Contribution of the KSHV and EBV lytic cycles to tumourigenesis
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Kaposi’s Sarcoma-associated herpesvirus (KSHV) and Epstein Barr virus (EBV) are the causative agents of several malignancies. Like all herpesviruses, KSHV and EBV undergo distinct latent and lytic replication programmes. The transition between these states allows the establishment of a lifelong persistent infection, dissemination to sites of disease and the spread to new hosts. Latency-associated viral proteins have been well characterised in transformation and tumourigenesis pathways; however, a number of studies have shown that abrogation of KSHV and EBV lytic gene expression impairs the oncogenesis of several cancers. Furthermore, several lytically expressed proteins have been functionally tethered to the angioproliferative and anti-apoptotic phenotypes of virus-infected cells. As a result, the investigation and therapeutic targeting of KSHV and EBV lytic cycles may be essential for the treatment of their associated malignancies.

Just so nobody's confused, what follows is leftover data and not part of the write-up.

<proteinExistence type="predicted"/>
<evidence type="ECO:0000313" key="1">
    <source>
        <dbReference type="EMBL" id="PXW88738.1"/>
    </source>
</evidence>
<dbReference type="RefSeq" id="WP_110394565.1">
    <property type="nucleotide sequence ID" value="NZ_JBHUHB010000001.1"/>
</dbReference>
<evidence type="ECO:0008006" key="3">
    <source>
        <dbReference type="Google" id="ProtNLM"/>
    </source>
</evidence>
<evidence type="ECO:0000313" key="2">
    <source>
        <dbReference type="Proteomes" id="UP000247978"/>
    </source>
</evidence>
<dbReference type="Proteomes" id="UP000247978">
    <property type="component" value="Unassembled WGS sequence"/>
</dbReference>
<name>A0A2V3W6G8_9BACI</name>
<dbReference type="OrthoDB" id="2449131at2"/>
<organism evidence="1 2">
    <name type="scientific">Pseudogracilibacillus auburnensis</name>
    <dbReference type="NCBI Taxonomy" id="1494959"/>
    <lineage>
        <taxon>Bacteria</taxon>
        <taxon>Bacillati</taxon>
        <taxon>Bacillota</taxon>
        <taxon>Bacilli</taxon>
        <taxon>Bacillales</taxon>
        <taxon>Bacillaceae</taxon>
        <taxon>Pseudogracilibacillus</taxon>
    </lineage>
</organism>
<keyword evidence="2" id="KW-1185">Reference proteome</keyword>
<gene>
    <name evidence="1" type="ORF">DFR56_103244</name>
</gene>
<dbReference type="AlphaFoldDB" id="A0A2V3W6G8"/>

Manners , O , Murphy , J , Coleman , A , Hughes , D J & Whitehouse , A 2018 , ' Contribution of the KSHV and EBV lytic cycles to tumourigenesis ' , Current Opinion in Virology , vol. 32 , pp. 60-70 . https://doi.org/10.1016/j.coviro.2018.08.014
Current Opinion in Virology
Copyright © 2018 The Authors. Published by Elsevier B.V. This is an open access article under the CC BY license (http://creativecommons.org/licenses/by/4.0/).
DescriptionResearch in the Whitehouse laboratory is supported in parts by funding from Biotechnology and Biological Sciences Research Council (BB/M006557/1, BB/N014405/1), Medical Research Council (MR/R010145/1, 95505168), Worldwide Cancer Research (16-1025), Wellcome Trust (203826/Z/16/Z) and Rosetrees Trust (M662).
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